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Side-Wheeled Paddle Steamers
1862, the company was established to provide steamer connections from
Wemyss Bay for the Greenock and Wemyss Bay Railway Company which was
about to open services to the coastal village. An order was placed
for three vessels in anticipation of the railway opening, one of
which was sold off the stocks at Caird's yard for blockade running in
the American Civil War. The first vessel, PS Largs was launched in
September of 1864, followed by the larger PS Kyles in the following
month. The railway opened in May 1865 and the vessels which had been
run from Glasgow as an interim measure, sailed to Wemyss Bay from
Lamlash and Tighnabruaich to meet the morning commuter service to
Glasgow. Daytime services included Rothesay / Kyles and Millport /
Largs connections from the railhead.
PS Victory was bought from Captain Duncan Stewart and the replacement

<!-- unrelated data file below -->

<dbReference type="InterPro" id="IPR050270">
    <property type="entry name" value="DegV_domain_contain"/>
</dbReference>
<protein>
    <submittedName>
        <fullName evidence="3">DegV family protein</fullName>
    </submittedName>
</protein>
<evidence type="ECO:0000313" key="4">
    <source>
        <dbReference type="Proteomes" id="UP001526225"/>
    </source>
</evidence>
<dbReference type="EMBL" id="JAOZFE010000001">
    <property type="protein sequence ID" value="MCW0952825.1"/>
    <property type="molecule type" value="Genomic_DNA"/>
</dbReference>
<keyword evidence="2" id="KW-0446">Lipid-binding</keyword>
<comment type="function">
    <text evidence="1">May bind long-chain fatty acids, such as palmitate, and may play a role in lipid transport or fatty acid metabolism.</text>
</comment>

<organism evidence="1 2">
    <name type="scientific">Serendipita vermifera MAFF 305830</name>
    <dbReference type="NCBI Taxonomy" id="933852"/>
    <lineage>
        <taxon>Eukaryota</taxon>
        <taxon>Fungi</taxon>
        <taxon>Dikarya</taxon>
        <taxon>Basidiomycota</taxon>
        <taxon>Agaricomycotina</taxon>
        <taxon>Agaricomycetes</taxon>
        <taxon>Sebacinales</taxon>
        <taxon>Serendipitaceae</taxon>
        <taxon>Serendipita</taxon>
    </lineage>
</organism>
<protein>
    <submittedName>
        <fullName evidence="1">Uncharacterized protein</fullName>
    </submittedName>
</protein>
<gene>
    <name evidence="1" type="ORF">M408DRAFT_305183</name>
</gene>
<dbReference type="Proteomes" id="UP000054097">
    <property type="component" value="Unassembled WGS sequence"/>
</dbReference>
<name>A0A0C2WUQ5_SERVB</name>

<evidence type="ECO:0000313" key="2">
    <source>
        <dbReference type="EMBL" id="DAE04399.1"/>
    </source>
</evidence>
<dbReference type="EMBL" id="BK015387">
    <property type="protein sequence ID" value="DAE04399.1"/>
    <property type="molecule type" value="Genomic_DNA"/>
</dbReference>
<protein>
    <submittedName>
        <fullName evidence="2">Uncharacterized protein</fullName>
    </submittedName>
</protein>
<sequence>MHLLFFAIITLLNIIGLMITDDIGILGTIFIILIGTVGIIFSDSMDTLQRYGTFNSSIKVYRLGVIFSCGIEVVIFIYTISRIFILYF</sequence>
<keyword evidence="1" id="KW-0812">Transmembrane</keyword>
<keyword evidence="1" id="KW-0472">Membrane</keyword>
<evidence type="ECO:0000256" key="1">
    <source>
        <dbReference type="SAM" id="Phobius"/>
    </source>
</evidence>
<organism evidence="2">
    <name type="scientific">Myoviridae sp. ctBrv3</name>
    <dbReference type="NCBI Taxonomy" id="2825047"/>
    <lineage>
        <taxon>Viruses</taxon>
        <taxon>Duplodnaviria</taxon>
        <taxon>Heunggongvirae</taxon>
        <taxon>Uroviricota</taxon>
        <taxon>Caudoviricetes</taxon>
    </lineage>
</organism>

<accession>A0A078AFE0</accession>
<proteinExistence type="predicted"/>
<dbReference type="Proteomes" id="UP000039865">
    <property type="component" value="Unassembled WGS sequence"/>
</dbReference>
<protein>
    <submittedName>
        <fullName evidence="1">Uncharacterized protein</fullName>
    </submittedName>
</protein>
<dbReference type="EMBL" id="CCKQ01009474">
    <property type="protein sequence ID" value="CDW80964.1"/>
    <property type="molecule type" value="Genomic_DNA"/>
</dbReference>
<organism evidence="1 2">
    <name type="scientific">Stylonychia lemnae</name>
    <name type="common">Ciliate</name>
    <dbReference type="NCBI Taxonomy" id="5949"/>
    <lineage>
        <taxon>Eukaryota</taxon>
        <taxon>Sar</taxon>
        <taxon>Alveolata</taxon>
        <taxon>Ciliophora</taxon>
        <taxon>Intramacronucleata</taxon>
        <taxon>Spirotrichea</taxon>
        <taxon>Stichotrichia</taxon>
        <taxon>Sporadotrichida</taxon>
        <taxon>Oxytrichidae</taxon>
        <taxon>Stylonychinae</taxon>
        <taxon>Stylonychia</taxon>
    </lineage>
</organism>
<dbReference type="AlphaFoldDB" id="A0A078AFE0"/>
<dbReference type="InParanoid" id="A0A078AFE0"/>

for the steamer sold to America, PS Bute, arrived from her builders
shortly afterwards. Surprisingly, the new tonnage was placed on
direct runs to Glasgow whilst connections at Wemyss Bay suffered from
poor timekeeping. Under great criticism the company withdrew the
direct services to improve the railway connections, but the opening
season had been chaotic.
PS Kyles and PS Bute were sold to River Thames owners, the latter
sinking 13 years later in the worst coastal pleasure steamer disaster
in British history. The almost-new PS Argyle was bought from Duncan
Stewart to restore a three-vessel service as originally planned and
serving less ambitious destinations.
Despite the changes, the company went into liquidation in early 1869.
Largs, Victory and Argyle were bought by James Gillies &
Alexander Campbell, owners of PS Venus, and were used in connection
with the Wemyss Bay railway until the coming of the Caledonian Steam